Lizs Book Snuggery

“Little Old Farm Folk” Written and illustrated by Andrea Wisnewski

When I picked up this board book recently, I had a moment of realization.

WE are farm folk, too!

Ms. Wisnewski’s art, by the way, reminds me of picture book author/artist Lois Lenski whose “The Little” series were evoked by this book. Her “Strawberry Girl” won the Newbery Medal in 1946.

But, I digress.

Farming has been a Chapter Two for us, but we have embraced it wholeheartedly.

As my husband left an illustrious career in book publishing and I, as a teacher, he/we mused on the next chapter of our lives.

My husband opined:


   “I know a lot of 90 year old farmers and NO 90 year old publishers.

  They must be doing something right.

  I love to grow things.”

Let’s jump in.”


And that’s just what we did.

44 acres later, begun with 17 acres of established grapes, ( the rest of the acreage at that time, being chest high weeds), we had put in an additional 7 acres of grape vines and added raspberries, strawberries, blueberries and blackberries, 2,800 apple trees of eight varieties and vegetables grown from non-GMO seeds.

We, that is, my husband, myself and my youngest daughter are now Surrey Lane Vineyard/ Orchard/ Farm since 2011, so named after the street where we raised our children.

Our Motto: “If we show it, we grow it.”

And we have a small farm stand from which we sell what we grow, as well as our 8 wines.


I have to say that it’s a kick to walk into a local eatery and see “Warm String Bean Salad” on the menu, “With beans from Surrey Lane Farm,” or see a local patron enjoying a glass of our wine and overhear their comment on how delightful it is, not giving away that we are Surrey Lane.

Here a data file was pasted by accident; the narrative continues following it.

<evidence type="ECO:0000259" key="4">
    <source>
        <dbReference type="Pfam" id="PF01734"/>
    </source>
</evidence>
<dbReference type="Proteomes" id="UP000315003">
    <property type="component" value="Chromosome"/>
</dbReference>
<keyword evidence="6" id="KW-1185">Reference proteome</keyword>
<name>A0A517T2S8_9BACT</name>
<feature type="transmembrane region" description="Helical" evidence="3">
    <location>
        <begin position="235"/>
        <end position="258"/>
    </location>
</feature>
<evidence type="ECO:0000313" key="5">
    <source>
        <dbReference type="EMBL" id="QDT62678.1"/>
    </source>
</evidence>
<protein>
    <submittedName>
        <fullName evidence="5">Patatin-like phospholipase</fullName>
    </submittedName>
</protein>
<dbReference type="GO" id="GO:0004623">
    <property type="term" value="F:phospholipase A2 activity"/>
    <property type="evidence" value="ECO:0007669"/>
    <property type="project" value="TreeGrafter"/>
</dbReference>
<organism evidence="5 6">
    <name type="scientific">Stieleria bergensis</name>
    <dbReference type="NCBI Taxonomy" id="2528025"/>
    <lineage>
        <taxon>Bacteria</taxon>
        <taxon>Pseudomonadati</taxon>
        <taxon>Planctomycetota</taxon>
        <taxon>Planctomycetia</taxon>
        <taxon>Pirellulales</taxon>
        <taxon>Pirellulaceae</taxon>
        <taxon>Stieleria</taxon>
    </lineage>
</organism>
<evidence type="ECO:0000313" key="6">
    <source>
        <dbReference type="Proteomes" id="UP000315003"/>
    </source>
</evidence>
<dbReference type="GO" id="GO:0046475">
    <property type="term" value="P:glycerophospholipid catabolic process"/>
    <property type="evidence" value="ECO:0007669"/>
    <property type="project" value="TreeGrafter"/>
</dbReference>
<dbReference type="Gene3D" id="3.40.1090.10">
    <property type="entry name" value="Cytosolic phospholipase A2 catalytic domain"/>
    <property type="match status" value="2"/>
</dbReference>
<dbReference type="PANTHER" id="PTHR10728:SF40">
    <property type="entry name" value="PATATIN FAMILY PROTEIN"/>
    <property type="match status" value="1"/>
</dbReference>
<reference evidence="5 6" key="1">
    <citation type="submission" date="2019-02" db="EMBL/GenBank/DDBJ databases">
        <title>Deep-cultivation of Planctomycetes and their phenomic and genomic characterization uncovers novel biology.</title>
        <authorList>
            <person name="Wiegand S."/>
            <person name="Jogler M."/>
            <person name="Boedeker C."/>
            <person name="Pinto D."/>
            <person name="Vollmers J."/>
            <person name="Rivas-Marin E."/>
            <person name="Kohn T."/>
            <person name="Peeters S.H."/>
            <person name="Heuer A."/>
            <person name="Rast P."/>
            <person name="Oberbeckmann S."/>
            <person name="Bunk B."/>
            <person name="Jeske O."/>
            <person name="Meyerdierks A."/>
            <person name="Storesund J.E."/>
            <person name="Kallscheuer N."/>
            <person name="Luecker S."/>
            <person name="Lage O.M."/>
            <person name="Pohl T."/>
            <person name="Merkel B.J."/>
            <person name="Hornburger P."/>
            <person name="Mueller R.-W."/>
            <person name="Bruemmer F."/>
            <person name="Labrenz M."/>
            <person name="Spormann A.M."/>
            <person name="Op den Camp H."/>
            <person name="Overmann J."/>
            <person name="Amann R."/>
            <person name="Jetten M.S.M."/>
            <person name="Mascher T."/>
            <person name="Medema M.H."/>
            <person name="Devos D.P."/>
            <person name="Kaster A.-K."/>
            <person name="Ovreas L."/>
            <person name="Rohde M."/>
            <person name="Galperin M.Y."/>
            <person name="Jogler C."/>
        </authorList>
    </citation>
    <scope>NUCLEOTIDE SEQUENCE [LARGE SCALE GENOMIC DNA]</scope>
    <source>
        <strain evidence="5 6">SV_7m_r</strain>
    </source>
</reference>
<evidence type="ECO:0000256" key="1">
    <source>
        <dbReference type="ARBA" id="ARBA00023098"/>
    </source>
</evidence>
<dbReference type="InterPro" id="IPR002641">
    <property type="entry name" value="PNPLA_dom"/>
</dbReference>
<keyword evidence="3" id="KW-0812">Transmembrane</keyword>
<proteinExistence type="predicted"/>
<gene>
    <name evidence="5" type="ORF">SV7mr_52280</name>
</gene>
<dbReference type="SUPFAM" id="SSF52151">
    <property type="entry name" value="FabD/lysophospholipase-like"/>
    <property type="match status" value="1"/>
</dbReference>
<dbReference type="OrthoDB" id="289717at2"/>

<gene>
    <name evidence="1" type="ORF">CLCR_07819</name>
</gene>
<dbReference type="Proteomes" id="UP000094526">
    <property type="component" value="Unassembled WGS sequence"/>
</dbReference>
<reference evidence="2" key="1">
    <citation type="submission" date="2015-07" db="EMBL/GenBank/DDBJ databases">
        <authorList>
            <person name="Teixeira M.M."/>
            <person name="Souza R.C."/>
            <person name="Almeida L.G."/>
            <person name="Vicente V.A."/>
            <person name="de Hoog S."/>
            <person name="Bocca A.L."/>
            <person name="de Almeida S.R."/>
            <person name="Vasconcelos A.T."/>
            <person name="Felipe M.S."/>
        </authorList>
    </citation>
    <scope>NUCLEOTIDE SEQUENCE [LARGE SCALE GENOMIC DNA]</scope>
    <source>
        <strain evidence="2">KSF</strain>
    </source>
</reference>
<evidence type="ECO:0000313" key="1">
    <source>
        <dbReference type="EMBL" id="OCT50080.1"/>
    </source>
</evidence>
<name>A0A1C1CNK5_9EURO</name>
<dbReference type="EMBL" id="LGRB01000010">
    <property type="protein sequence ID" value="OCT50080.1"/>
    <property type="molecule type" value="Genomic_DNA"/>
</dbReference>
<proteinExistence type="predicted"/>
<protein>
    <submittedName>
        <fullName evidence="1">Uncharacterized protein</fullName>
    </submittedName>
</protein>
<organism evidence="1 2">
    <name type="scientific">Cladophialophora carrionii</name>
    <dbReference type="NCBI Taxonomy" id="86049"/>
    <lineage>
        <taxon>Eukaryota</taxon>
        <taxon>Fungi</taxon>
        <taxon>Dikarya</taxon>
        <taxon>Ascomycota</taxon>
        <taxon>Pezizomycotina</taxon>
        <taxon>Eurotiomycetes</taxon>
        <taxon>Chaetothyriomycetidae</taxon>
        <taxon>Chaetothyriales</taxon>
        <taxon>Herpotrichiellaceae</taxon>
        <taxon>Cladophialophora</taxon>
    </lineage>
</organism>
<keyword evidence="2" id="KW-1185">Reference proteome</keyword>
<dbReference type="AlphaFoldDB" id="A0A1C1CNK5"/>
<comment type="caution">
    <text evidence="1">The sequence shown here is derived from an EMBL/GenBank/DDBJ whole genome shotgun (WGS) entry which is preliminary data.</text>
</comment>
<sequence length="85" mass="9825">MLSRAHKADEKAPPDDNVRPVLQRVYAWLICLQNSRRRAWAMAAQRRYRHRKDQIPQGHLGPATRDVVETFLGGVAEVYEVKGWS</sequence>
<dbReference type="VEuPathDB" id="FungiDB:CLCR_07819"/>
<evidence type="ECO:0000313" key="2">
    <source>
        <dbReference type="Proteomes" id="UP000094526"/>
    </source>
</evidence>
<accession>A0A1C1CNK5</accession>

As I have often said, in publishing, we were feeding people’s minds and imaginations with books, and NOW we are literally feeding them!

And it is quite humbling…in BOTH chapters of our book of life.

Which is a long way round the block to “Little Old Farm Folk.”

We can certainly relate to parts of this picture book as in:


The little old man grabs his rake

               later that morn,’

to chase the crows out of the corn.


And as the crow flies…


The little old lady picks carrots, beans,

                 and tomatoes.

    She cooks them and serves them

           with a side of potatoes.



There is certainly nothing like the taste of fresh corn picked THAT DAY from the field.

You have a growing respect for the farmer who realizes, as he plants, that Mother Nature is his silent partner. And sometimes she is not so silent!

He is at the mercy of the vagaries of weather, insects, birds, rabbits, groundhogs and others.

Though Mother Nature is unforgiving at times, she also provides remedies for the ills…. sometimes.

We have a red-tailed hawk on our farm that we have named “Hannibal the holy Red-tailed hawk.” He sits on a post as my husband prunes or plies in the heat, and Hannibal also keeps the other birds at bay. Good bird!

Also, our compost pile, when heaped with what is not sold or given to local food banks, is occupied by our Geoffrey the Groundhog.

We have pictures of him atop the pile munching on the leavings. He is FAT!

Back to “Little Old Farm Folk.” The charm of its bright and bountifully detailed illustrations seem to hint at a subliminal message beneath the sweetness and charm of the farm.

And that is the fact that “farming is not for the faint of heart or the unbelieving.” It is hard work and you have to invest it with love and care.

Like the board book by Ms. Wisnewski, the gray-haired farmer and his wife are made of sturdy stuff and have been at their farm for many years.

They are “early to bed and early to rise” folk as most farmers have to be…the same as we:


And as sure as the sun does set…

    Without so much as a peep,

All the little farm folk fall fast asleep.


Ms Wisnewski, you got that right!

Love your book!



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